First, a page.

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DCSP-10 Jianfeng Feng Department of Computer Science Warwick Univ., UK Jianfeng.feng@warwick.ac.uk http://www.dcs.warwick.ac.uk/~feng/dsp.html

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Channel coding; Hamming distance The task of source coding is to represent the course information with the minimum of symbols. When a code is transmitted over a channel in the presence of noise, errors will occur. The task of channel coding is to represent the source information in a manner that minimises the error probability in decoding.

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It is apparent that channel coding requires the use of redundancy. If all possible outputs of the channel correspond uniquely to a source input, this is no possibility of detecting errors in the transmission. To detect, and possibly correct errors, the channel code sequence must be longer the source sequence. The rate of R of a channel code is the average ratio of the source sequence length to the channel code length. Thus R<1.

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A good channel code is designed so that, if a few errors occur in transmission, the output can still be decoded with the correct input. This is possible because although incorrect, the output is sufficiently similar to the input to be recognisable.

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The idea of similarity is made more firm by the definition of a Hamming distance. Let x and y be two binary sequence of the same length. The hamming distance between these two codes is the number of symbols that disagree.

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Two example distances: 0100->1001 has distance 3 (red path); 0110->1110 has distance 1 (blue path)

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The Hamming distance between 1011101 and 1001001 is 2. The Hamming distance between 2143896 and 2233796 is 3. The Hamming distance between "toned" and "roses" is 3.

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Suppose the code x is transmitted over the channel. Due to error, y is received. The decoder will assign to y the code x that minimises the Hamming distance between x and y.

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It can be shown that to detect n bit errors, a coding scheme requires the use of codewords with a Hamming distance of at least n+1. it can be also shown that to correct n bit errors requires a coding scheme with a least a Hamming distance of 2n+1 between the codewords. By designing a good code, we try to ensure that the Hamming distance between possible codewords x is larger than the Hamming distance arising from errors.

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1111111111 0000000000 0000011111 0100100100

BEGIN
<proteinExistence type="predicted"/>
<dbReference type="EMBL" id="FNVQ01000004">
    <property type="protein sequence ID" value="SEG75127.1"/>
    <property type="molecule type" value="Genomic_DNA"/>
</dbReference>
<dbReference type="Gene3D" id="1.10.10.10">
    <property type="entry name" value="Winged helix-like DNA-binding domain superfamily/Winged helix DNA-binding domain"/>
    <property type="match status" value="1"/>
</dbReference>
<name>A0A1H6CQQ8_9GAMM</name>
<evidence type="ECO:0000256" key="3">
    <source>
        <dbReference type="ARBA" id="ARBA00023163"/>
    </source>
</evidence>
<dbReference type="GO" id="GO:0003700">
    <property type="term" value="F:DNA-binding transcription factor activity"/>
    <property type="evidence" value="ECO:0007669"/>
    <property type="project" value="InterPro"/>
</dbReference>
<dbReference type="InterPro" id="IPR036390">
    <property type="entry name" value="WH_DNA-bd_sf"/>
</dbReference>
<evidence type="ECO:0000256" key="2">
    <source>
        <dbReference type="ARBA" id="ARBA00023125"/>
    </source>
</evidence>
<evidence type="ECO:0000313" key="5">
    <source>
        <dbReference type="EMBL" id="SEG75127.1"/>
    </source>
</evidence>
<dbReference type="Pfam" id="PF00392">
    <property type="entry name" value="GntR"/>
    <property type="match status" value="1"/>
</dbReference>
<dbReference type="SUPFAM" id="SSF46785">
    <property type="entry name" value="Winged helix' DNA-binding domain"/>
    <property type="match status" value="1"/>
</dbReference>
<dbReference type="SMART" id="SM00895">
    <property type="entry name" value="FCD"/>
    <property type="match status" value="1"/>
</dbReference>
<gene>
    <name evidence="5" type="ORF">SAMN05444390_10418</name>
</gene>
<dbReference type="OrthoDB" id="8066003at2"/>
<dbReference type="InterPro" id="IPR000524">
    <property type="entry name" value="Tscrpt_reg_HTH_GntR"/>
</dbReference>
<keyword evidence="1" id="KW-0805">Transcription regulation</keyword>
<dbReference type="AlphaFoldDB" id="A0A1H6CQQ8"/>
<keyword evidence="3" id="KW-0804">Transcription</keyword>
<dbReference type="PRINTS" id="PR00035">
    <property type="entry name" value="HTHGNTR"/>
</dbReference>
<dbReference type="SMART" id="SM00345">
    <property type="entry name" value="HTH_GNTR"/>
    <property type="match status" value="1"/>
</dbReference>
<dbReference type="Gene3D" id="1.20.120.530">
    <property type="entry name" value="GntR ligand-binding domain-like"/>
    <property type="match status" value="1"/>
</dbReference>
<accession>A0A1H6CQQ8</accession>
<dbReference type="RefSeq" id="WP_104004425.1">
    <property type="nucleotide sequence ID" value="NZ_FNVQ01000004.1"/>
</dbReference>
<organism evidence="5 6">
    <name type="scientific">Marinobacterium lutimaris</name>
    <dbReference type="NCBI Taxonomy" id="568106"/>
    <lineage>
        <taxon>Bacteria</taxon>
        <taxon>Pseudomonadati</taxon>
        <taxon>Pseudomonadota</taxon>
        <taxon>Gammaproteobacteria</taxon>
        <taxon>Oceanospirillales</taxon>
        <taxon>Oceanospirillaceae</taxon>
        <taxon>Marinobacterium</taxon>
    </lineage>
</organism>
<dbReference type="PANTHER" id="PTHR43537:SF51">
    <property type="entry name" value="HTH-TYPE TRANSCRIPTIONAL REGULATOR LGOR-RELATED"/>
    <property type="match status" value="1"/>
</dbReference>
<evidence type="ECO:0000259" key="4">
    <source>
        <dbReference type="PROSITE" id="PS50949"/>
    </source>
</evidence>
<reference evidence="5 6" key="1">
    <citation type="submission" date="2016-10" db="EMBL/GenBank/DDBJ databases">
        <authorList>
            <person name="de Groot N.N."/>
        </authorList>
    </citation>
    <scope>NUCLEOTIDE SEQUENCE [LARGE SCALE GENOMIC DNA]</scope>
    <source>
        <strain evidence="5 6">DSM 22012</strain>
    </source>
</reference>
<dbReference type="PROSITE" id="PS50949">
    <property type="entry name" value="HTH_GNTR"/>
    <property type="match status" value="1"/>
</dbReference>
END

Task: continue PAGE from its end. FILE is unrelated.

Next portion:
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Channel Capacity One of the most famous of all results of information theory is Shannon's channel capacity theorem. For a given channel there exists a code that will permit the error-free transmission across the channel at a rate R, provided R

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C = B log 2 ( 1 + (S/N) ) b/s

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As we have already noted, the astonishing part of the theory is the existence of a channel capacity. Shannon's theorem is both tantalizing and frustrating.

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It is offers error-free transmission, but it makes no statements as to what code is required. In fact, all we may deduce from the proof of the theorem is that is must be a long one. No none has yet found a code that permits the use of a channel at its capacity. However, Shannon has thrown down the gauntlet, in as much as he has proved that the code exists.

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We shall not give a description of how the capacity is calculated. However, an example is instructive. The binary channel is a channel with a binary input and output. Associated with each output is a probability p that the output is correct, and a probability 1-p it is not.

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For such a channel, the channel capacity turns output to be: C =1+ p log 2 p+ (1-p) log 2 (1-p) Here, p is the bit error probability. If p=0, then C=1. If p=0.5, then C=0. Thus if there is equal of receiving a 1 or 0, irrespective of the signal sent, the channel is completely unreliable and no message can be sent across it.

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So defined., the channel capacity is a non-dimensional number. We normally quote the capacity as a rate, in bits/second. To do this we relate each output to a change in the signal. For the binary channel we have C = B [1+p log 2 p+(1-p) log 2 (1-p)] We note that C**
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